Best Snare Drums – How to Choose the Right One for Your Style of Music

The snare drum is one of the most important components in your drum kit. Perhaps more so than with any other drum, the snare can change the overall sound of your kit. As you’ll learn in this article, there are many types of snare drums out there, and you need to match the type of snare to the sound you’re going for.

Pearl Snare Drum

If you’re in a hurry, here’s a quick peek of what we’ll review in this article.

At a Glance: Our Choice of the Best Snare Drums on the Market

PREVIEW PRODUCT FEATURES

Pearl DC1450S/N 14-inch Snare Drum

Pearl Dennis Chambers 14×5 Signature Snare Drum
  • Solid build with large dynamic range
  • Surprisingly versatile with both high and low tunings
  • Rimshots create an gorgeous snap
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Ludwig LB417 Black Beauty 6.5' x 14' Smooth Brass Snare Drum with Imperial Lugs

Ludwig Supraphonic Black Beauty 6.5” x 14”
  • Unwanted overtones easily dismissed
  • Clear and powerful rimshots
  • Thanks to it’s wide tuning range, it can be used with a any type of music
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Pearl MCX Masters Series Snare Drum 14 x 6.5 in. Natural

Pearl MCX Masters Series 14” x 6.5”
  • Good projection with a warm sound
  • Die cast hoops and maple shell add to the strength of side sticks
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Tama S.L.P. G-Bubinga Snare Drum - 6' x 14'

TAMA S.L.P. Series G-Bubinga 14” x 6”
  • Sensitivity is very strong
  • Rimshots have a powerful crack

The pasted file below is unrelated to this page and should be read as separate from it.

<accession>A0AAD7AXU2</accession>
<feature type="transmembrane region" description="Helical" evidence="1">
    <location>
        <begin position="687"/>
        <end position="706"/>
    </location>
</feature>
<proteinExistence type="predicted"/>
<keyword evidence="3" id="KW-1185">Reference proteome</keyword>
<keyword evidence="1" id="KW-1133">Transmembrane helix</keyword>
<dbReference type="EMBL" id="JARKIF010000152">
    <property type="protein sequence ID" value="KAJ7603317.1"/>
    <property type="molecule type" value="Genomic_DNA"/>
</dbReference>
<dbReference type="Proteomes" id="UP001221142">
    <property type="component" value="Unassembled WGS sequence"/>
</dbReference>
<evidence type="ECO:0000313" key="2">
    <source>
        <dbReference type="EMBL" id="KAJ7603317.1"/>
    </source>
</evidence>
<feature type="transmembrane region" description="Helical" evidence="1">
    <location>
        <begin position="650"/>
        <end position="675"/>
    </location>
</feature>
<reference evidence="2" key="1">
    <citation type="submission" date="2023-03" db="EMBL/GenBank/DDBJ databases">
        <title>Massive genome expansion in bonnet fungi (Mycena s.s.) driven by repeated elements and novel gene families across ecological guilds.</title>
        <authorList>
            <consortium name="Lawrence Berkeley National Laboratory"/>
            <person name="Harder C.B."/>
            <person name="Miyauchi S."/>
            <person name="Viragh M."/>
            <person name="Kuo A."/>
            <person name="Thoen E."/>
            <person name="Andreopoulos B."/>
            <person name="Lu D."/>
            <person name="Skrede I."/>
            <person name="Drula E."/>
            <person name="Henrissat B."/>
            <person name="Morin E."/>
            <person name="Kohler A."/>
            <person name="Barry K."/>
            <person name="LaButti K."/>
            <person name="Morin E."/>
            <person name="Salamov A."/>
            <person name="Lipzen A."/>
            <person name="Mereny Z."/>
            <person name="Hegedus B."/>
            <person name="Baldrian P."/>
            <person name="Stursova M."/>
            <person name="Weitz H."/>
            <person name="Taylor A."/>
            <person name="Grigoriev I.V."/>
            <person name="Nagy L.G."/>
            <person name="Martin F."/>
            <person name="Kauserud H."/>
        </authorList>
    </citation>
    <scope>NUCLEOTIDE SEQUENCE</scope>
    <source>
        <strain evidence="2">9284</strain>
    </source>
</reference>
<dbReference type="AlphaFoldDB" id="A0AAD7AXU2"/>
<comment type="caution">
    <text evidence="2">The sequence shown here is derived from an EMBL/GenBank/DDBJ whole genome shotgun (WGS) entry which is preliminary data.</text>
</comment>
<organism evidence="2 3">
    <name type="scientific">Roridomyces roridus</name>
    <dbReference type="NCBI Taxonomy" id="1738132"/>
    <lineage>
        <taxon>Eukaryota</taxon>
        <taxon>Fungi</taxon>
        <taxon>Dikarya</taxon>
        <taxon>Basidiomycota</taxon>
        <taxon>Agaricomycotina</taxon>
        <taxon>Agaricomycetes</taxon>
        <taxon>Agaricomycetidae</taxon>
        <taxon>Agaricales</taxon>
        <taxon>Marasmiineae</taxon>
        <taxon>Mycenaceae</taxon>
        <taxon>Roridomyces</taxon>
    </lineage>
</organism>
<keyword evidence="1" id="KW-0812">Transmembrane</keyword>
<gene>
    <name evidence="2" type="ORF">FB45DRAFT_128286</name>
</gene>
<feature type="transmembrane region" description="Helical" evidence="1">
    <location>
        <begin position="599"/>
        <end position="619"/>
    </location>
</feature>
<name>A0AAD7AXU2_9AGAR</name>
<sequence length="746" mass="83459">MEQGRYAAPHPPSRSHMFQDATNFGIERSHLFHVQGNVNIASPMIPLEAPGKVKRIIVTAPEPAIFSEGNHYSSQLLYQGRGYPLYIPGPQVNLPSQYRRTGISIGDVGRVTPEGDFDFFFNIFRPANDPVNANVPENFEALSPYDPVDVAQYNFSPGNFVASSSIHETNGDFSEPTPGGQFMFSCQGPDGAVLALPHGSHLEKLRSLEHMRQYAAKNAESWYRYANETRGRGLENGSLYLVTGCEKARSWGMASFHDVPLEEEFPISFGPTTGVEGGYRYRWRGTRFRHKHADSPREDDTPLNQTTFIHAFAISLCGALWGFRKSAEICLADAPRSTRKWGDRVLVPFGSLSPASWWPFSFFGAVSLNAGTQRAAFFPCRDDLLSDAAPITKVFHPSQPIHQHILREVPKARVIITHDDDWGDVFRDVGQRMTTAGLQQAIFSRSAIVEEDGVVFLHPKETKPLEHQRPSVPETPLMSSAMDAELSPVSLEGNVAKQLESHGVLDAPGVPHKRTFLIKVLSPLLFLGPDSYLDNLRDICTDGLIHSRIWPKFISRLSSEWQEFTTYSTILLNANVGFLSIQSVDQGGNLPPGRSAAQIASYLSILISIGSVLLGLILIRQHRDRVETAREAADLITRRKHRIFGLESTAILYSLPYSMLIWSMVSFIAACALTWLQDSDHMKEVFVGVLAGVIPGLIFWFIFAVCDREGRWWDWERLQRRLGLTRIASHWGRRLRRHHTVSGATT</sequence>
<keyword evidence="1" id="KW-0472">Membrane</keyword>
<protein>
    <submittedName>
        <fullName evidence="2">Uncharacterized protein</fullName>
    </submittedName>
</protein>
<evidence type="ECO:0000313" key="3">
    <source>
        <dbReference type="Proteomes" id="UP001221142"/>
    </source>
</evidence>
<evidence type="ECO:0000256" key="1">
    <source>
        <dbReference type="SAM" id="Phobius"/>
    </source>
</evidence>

• Best value for money
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Griffin Snare Drum | Poplar Wood Shell 14' x 5.5' with Black PVC Glossy Finish|Percussion Musical Instrument with Drummers Key for Students & Professionals|8 Tuning Lugs & Snare Strainer

Griffin Snare Drum 14″ x 5.5″
  • Great quality considering the low price point
  • Better than many entry level drum set snares
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Buying Guide – What to Look for in a Snare?

To work out which is the best drum for you, there are a few things you need to think.

Shell Material

Drums are made from a variety of materials: copper, brass, nickel over brass, bronze, birch, maple, aluminium and even acrylic. As metals go, steel is a very hard, rigid metal that has no tonal quality. Brass on the other hand does have natural tonal quality (if you were to hit a bare steel drum with a stick it wouldn’t ring, whereas a brass shell would). The good thing about steel though is it makes for tremendous attack – and because it doesn’t flex and absorb sound, it makes the drum heads vibrate like crazy. Another good thing about steel is you don’t need to worry about warping – unlike a wood snare, where excessive heat or cold could cause it to expand or shrink.

Shell Thickness & Rigidity

The thickness of the drum shell has a direct effect on a drums sound. Thinner shells are generally warmer, more sensitive with greater resonance than thick shells. They also have more low end, but aren’t as loud. Thicker shells on the other hand have more mid-range tones, project more volume and have greater attack.

It’s worth noting that plenty of drummers swap and change snares according to the song or sound they’re going for. The snare has a totally different purpose than the toms, so there’s no reason the drum thickness should match. One of the best drummer to ever live, Steve Gadd, uses three different snares (birch, maple and steel) and mixes and matches to suit what he’s playing.

Size and Weight

Like all drum shells, snares come in different sizes, usually measured in inches. Smaller snares have a tighter sound with more emphasis on higher frequencies. Larger snares are more common in drum sets geared primarily towards rock, metal and other hard genres, whereas smaller snares are more a feature of jazz and fusion sets. Of course, there are no concrete rules. The weight of the shell can also make a direct impact on the sound. Heavy snares tend to make a drum less resonant and brighter – but the weight does give a steel snare more volume and punch.